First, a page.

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Grants: Imperfect, but much-needed safety net

Grants are needed for communities that lack the funds or that have leaders who lack of integrity or intelligence to provide those services.

Last week, Chief Rob Wylie did an extremely interesting video commentary on state and federal grants. But more so, he examined the attitude of fire departments and local governing bodies toward grants.

I agree with Chief Wylie on most points. Attitudes of entitlement, be it an individual or an entity, or be it over money or power, is a very dangerous thing. It diverts attention away from our core mission and breeds resentment in those around us.

Yet, in the spirit of devil's advocacy, consider this.

State and federal grants are good. Here's why. First, but least important, is that that grant money is still tax money. With each paycheck, the federal and state governments withhold some of my money, part of which goes toward firefighting grants. As a taxpayer, this does not bother me.

It does bother me if that tax money is misappropriated — if the grants are not buying what is needed where it is needed.

But federal and state grants play their most important role by adding balance, or diversification to the fire portfolio. In an ideal world, local leaders would embrace their responsibility to provide fire and EMS protection. But this isn't an ideal world, and some local leaders simply won't allocate money for these services.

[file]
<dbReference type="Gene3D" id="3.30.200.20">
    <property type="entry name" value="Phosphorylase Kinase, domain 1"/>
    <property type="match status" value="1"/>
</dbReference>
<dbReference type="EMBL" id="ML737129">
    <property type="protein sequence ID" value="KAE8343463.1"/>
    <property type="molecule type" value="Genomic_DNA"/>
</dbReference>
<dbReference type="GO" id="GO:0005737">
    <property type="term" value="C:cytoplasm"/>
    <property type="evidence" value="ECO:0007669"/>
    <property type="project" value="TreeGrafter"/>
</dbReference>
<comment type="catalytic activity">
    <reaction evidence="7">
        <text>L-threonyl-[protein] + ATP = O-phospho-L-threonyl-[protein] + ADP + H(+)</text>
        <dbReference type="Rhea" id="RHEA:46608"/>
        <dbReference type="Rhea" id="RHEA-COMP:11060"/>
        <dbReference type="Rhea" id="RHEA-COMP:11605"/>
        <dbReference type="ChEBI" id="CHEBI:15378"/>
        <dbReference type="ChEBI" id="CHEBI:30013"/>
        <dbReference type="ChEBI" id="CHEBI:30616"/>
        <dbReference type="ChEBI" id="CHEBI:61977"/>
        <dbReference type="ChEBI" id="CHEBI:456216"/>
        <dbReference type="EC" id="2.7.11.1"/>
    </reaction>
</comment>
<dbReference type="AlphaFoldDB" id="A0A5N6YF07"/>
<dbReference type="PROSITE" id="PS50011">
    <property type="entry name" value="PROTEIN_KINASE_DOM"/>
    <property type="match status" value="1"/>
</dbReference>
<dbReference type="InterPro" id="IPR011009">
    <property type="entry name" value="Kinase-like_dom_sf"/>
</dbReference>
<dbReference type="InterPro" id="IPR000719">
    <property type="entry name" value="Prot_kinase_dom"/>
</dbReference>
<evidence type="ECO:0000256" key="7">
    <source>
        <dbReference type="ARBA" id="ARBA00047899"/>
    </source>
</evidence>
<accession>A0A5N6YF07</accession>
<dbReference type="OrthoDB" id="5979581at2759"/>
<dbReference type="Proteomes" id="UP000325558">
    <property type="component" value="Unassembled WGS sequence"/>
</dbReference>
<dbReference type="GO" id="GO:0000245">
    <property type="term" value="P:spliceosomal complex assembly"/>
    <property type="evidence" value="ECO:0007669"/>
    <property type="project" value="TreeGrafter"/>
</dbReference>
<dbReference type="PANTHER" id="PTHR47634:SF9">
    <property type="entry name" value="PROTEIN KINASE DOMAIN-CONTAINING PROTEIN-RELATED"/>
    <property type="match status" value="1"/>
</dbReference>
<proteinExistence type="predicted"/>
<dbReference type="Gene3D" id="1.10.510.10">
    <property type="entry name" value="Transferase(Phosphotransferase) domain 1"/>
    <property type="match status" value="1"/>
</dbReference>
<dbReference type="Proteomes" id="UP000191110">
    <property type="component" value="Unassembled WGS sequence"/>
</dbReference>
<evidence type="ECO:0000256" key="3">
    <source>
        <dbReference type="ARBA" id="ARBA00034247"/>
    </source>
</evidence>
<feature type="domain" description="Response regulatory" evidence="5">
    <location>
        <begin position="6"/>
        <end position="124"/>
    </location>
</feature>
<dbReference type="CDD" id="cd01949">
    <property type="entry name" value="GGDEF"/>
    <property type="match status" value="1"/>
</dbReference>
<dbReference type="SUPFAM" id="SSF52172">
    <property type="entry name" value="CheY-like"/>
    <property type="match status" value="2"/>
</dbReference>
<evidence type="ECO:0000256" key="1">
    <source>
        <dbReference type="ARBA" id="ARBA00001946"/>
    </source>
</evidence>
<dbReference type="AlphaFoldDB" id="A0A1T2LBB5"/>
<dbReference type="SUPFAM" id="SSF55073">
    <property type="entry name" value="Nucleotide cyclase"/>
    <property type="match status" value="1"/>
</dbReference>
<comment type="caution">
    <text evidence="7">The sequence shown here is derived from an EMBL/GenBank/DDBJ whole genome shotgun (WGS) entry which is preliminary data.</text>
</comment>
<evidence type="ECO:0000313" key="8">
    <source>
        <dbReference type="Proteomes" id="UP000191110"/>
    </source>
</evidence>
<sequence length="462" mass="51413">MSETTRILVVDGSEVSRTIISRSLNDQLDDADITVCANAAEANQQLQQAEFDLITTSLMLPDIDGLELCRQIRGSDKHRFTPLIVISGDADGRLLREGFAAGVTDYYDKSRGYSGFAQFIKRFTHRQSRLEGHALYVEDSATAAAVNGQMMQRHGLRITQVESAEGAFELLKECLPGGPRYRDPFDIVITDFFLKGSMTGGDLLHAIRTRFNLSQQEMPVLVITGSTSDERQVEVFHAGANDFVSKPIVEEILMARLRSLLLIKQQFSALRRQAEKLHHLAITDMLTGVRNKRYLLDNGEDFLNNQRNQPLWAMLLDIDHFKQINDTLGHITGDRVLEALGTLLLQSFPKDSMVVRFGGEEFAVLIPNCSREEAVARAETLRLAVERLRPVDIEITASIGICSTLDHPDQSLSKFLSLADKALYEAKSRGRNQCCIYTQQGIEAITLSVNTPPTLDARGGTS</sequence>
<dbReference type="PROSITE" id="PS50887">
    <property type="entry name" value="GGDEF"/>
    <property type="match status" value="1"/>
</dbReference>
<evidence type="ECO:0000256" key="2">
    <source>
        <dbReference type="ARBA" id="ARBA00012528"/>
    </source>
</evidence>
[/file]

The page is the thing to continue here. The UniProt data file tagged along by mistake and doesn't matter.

Where local leaders refuse to accept that responsibility, grants can and do help.

The problem of local leaders not funding fire and EMS services has no easy solutions; yet, with time and strategy it can be overcome. Chief Wylie's plan (using the acronym FACE Time) is a sound one for addressing this problem.

Where it really gets tricky is with local communities that do not have a large enough tax base to provide those services. Frankly, the poorest communities are those that are most in need of fire protection, not just because of their higher incidents of fire but also because of their members' financial inability to bounce back from a residential fire.

Here, too, I'm fine with my tax dollars propping up services for the less fortunate.

Yes, some will take exception to this, calling it Socialistic wealth redistribution, which fuels the entitlement-attitude monster. As Americans, we have a moral obligation not to allow those who cannot afford basic services go without.

One idea for policing which departments most need federal and state grants is to change the local match. A sliding scale for local matching dollars based on a community's affluence rather than population — the greater a community's tax base, the higher its local match — would discourage those who don't need the money from applying and make it easier for those who do need it.

An attitude of entitlement is a dangerous thing to have. It is necessary for us individuals and entities to keep this monster in check.

Yet so, too, is it necessary for us as a society to provide basic services. Federal and state grants are an imperfect, but needed safety net for communities that lack the funds or that have leaders who lack of integrity or intelligence to provide those services.

We must preserve the safety net and the understanding that it is just that — a safety net.

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